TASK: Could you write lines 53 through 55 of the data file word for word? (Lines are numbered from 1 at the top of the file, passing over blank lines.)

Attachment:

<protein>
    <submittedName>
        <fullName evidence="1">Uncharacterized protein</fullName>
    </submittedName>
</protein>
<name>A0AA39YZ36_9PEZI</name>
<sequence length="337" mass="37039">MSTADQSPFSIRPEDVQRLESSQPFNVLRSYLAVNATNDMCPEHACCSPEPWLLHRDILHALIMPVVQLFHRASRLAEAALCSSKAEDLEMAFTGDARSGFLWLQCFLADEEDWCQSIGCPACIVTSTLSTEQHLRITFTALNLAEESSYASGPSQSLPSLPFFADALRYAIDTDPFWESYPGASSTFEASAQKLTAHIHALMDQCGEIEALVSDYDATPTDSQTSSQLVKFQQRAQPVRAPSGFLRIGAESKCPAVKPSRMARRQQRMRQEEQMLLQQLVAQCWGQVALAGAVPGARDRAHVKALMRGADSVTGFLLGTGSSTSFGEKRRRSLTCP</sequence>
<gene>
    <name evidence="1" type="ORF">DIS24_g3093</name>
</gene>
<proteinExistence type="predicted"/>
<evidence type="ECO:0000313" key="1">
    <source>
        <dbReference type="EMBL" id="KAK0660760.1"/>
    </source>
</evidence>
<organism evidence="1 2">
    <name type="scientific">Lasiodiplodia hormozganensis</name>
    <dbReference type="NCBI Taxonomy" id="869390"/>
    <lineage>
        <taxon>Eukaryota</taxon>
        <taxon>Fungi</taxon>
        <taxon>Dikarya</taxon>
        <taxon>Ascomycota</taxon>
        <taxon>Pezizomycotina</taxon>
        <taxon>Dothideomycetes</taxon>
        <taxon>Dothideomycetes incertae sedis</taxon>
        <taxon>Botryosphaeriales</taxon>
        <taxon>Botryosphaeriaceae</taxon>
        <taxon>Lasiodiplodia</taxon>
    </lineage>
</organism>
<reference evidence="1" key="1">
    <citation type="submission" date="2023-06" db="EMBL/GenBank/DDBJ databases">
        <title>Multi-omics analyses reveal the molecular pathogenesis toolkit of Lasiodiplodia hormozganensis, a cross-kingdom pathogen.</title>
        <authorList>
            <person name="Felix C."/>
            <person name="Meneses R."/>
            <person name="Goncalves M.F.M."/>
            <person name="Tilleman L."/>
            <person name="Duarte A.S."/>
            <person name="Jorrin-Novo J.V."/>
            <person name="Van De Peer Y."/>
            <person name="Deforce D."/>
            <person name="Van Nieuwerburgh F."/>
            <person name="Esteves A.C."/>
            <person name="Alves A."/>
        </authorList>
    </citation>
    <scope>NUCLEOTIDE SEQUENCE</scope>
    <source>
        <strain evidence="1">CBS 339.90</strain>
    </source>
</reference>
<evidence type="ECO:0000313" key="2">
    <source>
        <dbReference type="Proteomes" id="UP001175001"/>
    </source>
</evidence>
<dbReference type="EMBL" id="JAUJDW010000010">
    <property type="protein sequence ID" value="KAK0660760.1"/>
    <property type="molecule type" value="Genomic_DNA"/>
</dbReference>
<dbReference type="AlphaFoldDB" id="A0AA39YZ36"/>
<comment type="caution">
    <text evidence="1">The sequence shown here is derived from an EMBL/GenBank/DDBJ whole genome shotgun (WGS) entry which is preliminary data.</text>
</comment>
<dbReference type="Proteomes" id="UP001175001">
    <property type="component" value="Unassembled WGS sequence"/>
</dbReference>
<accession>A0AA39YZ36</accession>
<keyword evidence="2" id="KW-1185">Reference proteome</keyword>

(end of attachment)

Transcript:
    </source>
</reference>
<evidence type="ECO:0000313" key="2">